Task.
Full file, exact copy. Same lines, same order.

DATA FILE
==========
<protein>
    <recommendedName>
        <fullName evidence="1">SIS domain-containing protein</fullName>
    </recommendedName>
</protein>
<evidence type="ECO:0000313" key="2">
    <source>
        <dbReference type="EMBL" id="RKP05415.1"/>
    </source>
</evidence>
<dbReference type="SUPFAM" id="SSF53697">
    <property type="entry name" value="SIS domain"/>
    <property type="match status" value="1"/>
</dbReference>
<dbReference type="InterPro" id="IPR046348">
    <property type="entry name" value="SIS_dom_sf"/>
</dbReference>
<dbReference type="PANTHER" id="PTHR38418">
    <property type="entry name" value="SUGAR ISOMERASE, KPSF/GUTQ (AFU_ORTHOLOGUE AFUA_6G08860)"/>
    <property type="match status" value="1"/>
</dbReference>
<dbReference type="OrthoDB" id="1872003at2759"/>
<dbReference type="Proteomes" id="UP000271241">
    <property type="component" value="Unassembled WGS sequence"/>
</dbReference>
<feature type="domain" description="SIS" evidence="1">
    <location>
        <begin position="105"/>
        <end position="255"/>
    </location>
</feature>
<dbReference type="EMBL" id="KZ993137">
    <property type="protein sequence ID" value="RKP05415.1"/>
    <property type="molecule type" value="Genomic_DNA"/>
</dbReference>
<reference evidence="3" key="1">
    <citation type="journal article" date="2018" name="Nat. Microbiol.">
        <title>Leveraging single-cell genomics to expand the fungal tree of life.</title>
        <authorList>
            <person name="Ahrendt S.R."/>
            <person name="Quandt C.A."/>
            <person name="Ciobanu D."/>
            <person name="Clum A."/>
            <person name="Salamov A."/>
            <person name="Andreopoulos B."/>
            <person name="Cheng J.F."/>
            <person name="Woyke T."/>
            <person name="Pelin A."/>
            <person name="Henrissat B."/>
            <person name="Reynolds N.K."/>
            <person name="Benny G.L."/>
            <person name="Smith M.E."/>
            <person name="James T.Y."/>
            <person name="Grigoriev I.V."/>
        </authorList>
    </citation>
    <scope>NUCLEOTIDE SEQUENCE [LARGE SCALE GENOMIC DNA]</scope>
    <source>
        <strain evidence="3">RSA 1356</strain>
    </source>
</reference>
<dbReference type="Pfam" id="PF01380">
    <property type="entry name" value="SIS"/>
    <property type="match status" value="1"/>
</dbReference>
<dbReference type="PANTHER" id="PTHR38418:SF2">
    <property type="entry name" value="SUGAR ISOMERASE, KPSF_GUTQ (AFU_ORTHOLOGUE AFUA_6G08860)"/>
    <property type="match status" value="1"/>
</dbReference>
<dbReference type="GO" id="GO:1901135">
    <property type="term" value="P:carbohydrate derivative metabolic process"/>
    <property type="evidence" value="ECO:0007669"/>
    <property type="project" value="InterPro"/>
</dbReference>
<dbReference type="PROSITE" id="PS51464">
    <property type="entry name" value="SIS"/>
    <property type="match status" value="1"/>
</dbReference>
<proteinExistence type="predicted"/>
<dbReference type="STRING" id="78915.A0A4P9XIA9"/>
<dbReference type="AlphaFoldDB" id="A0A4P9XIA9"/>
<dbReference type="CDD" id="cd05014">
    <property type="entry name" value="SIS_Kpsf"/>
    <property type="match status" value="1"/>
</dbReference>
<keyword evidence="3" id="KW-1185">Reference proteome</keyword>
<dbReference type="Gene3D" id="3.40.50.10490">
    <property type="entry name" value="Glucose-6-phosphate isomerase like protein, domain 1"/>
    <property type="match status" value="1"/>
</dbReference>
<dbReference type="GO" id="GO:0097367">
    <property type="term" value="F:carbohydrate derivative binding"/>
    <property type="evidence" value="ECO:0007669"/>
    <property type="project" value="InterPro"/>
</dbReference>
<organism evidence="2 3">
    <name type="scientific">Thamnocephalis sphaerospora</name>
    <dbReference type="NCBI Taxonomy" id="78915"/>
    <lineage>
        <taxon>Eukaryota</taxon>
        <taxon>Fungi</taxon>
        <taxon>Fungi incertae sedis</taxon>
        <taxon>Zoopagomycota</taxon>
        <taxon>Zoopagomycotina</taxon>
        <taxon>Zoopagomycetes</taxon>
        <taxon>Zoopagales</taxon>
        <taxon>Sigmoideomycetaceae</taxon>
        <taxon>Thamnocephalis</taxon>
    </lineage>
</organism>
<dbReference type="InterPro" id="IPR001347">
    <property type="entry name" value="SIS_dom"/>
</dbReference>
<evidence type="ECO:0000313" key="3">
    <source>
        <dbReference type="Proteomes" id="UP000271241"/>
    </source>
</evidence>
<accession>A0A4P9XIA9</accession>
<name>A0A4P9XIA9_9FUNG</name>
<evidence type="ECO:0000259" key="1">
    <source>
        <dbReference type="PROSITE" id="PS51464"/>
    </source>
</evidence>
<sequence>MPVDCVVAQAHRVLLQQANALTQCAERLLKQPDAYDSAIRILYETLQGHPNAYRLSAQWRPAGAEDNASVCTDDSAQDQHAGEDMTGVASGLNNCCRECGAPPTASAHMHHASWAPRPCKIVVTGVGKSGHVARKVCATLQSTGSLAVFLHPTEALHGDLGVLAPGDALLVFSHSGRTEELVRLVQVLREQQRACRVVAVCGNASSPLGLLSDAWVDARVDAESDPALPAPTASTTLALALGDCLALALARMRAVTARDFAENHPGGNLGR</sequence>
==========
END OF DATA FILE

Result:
<protein>
    <recommendedName>
        <fullName evidence="1">SIS domain-containing protein</fullName>
    </recommendedName>
</protein>
<evidence type="ECO:0000313" key="2">
    <source>
        <dbReference type="EMBL" id="RKP05415.1"/>
    </source>
</evidence>
<dbReference type="SUPFAM" id="SSF53697">
    <property type="entry name" value="SIS domain"/>
    <property type="match status" value="1"/>
</dbReference>
<dbReference type="InterPro" id="IPR046348">
    <property type="entry name" value="SIS_dom_sf"/>
</dbReference>
<dbReference type="PANTHER" id="PTHR38418">
    <property type="entry name" value="SUGAR ISOMERASE, KPSF/GUTQ (AFU_ORTHOLOGUE AFUA_6G08860)"/>
    <property type="match status" value="1"/>
</dbReference>
<dbReference type="OrthoDB" id="1872003at2759"/>
<dbReference type="Proteomes" id="UP000271241">
    <property type="component" value="Unassembled WGS sequence"/>
</dbReference>
<feature type="domain" description="SIS" evidence="1">
    <location>
        <begin position="105"/>
        <end position="255"/>
    </location>
</feature>
<dbReference type="EMBL" id="KZ993137">
    <property type="protein sequence ID" value="RKP05415.1"/>
    <property type="molecule type" value="Genomic_DNA"/>
</dbReference>
<reference evidence="3" key="1">
    <citation type="journal article" date="2018" name="Nat. Microbiol.">
        <title>Leveraging single-cell genomics to expand the fungal tree of life.</title>
        <authorList>
            <person name="Ahrendt S.R."/>
            <person name="Quandt C.A."/>
            <person name="Ciobanu D."/>
            <person name="Clum A."/>
            <person name="Salamov A."/>
            <person name="Andreopoulos B."/>
            <person name="Cheng J.F."/>
            <person name="Woyke T."/>
            <person name="Pelin A."/>
            <person name="Henrissat B."/>
            <person name="Reynolds N.K."/>
            <person name="Benny G.L."/>
            <person name="Smith M.E."/>
            <person name="James T.Y."/>
            <person name="Grigoriev I.V."/>
        </authorList>
    </citation>
    <scope>NUCLEOTIDE SEQUENCE [LARGE SCALE GENOMIC DNA]</scope>
    <source>
        <strain evidence="3">RSA 1356</strain>
    </source>
</reference>
<dbReference type="Pfam" id="PF01380">
    <property type="entry name" value="SIS"/>
    <property type="match status" value="1"/>
</dbReference>
<dbReference type="PANTHER" id="PTHR38418:SF2">
    <property type="entry name" value="SUGAR ISOMERASE, KPSF_GUTQ (AFU_ORTHOLOGUE AFUA_6G08860)"/>
    <property type="match status" value="1"/>
</dbReference>
<dbReference type="GO" id="GO:1901135">
    <property type="term" value="P:carbohydrate derivative metabolic process"/>
    <property type="evidence" value="ECO:0007669"/>
    <property type="project" value="InterPro"/>
</dbReference>
<dbReference type="PROSITE" id="PS51464">
    <property type="entry name" value="SIS"/>
    <property type="match status" value="1"/>
</dbReference>
<proteinExistence type="predicted"/>
<dbReference type="STRING" id="78915.A0A4P9XIA9"/>
<dbReference type="AlphaFoldDB" id="A0A4P9XIA9"/>
<dbReference type="CDD" id="cd05014">
    <property type="entry name" value="SIS_Kpsf"/>
    <property type="match status" value="1"/>
</dbReference>
<keyword evidence="3" id="KW-1185">Reference proteome</keyword>
<dbReference type="Gene3D" id="3.40.50.10490">
    <property type="entry name" value="Glucose-6-phosphate isomerase like protein, domain 1"/>
    <property type="match status" value="1"/>
</dbReference>
<dbReference type="GO" id="GO:0097367">
    <property type="term" value="F:carbohydrate derivative binding"/>
    <property type="evidence" value="ECO:0007669"/>
    <property type="project" value="InterPro"/>
</dbReference>
<organism evidence="2 3">
    <name type="scientific">Thamnocephalis sphaerospora</name>
    <dbReference type="NCBI Taxonomy" id="78915"/>
    <lineage>
        <taxon>Eukaryota</taxon>
        <taxon>Fungi</taxon>
        <taxon>Fungi incertae sedis</taxon>
        <taxon>Zoopagomycota</taxon>
        <taxon>Zoopagomycotina</taxon>
        <taxon>Zoopagomycetes</taxon>
        <taxon>Zoopagales</taxon>
        <taxon>Sigmoideomycetaceae</taxon>
        <taxon>Thamnocephalis</taxon>
    </lineage>
</organism>
<dbReference type="InterPro" id="IPR001347">
    <property type="entry name" value="SIS_dom"/>
</dbReference>
<evidence type="ECO:0000313" key="3">
    <source>
        <dbReference type="Proteomes" id="UP000271241"/>
    </source>
</evidence>
<accession>A0A4P9XIA9</accession>
<name>A0A4P9XIA9_9FUNG</name>
<evidence type="ECO:0000259" key="1">
    <source>
        <dbReference type="PROSITE" id="PS51464"/>
    </source>
</evidence>
<sequence>MPVDCVVAQAHRVLLQQANALTQCAERLLKQPDAYDSAIRILYETLQGHPNAYRLSAQWRPAGAEDNASVCTDDSAQDQHAGEDMTGVASGLNNCCRECGAPPTASAHMHHASWAPRPCKIVVTGVGKSGHVARKVCATLQSTGSLAVFLHPTEALHGDLGVLAPGDALLVFSHSGRTEELVRLVQVLREQQRACRVVAVCGNASSPLGLLSDAWVDARVDAESDPALPAPTASTTLALALGDCLALALARMRAVTARDFAENHPGGNLGR</sequence>